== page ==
LATEST: Pasco police say Saturday gunfight could have ended much worse

The Saturday night gunfight between a Pasco man and police in a basement on South Ninth Avenue could have ended much worse.

Gunshots narrowly missed officers standing across the room from the 31-year-old man, and three of his kids had just left the basement, said Pasco police Capt. Ken Roske at a Tuesday morning news conference.

But Edwin Espejo’s wife Maria Ordaz told the Herald she did not understand how an argument with her husband could end with him being shot seven times. Though he had a history of domestic violence, she said he had changed in recent years.

She is devastated and their six children traumatized, she said in an interview after watching online video of the police news conference at home.

Ordaz and all the children were home when police received a 911 call reporting a violent domestic incident at the Espejo home at 910 S. Ninth Ave. Police have not said who made the call.

Roske said officers arrived about 11:45 p.m. to find an agitated Espejo in his basement with three of his young children.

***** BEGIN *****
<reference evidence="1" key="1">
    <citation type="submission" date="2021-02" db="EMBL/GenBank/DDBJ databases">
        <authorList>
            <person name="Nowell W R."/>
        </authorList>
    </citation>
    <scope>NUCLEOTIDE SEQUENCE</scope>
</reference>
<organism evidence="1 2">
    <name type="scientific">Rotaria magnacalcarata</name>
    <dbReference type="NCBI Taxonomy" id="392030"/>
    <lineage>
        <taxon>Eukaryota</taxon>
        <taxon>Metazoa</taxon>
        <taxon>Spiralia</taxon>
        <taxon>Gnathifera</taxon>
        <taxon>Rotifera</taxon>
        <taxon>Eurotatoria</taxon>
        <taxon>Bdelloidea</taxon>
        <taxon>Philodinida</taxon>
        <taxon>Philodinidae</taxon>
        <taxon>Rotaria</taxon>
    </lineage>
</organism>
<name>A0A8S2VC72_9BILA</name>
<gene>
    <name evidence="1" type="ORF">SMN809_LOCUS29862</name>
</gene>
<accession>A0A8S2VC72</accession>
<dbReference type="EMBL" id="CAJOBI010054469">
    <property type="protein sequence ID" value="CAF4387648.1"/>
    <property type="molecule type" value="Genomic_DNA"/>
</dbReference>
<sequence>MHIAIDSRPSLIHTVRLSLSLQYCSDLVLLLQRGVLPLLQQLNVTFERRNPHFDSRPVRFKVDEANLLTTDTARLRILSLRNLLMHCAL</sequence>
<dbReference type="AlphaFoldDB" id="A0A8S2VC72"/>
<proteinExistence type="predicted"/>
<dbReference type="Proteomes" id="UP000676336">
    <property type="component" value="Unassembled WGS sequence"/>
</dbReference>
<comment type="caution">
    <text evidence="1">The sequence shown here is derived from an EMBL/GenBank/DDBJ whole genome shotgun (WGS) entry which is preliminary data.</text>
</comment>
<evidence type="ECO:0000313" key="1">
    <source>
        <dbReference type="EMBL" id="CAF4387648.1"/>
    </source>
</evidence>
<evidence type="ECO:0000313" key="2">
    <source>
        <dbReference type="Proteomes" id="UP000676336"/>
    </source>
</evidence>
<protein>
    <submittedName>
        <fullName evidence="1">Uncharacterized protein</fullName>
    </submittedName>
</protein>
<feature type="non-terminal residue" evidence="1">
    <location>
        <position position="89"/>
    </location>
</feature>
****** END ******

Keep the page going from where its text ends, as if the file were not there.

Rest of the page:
Officers talked Espejo into allowing the kids to leave and they were quickly taken upstairs, Roske said.

That’s when officers spotted a handgun next to Espejo and warned him not to touch it.

When he reached for it, officers tried to shoot him with a Taser to shock him but that didn’t work, said Roske.

He said Espejo then fired several rounds directly at three officers standing across the room. All three officers fired back, hitting Espejo several times, Roske said.

Police did not say how many shots were fired by either side.

The officers were Matt Griffin, John D’Aquilla and David Dillsworth, a Pasco reserve officer. None were injured, but a bullet pierced the leg of D’Aquilla’s pants near his ankle.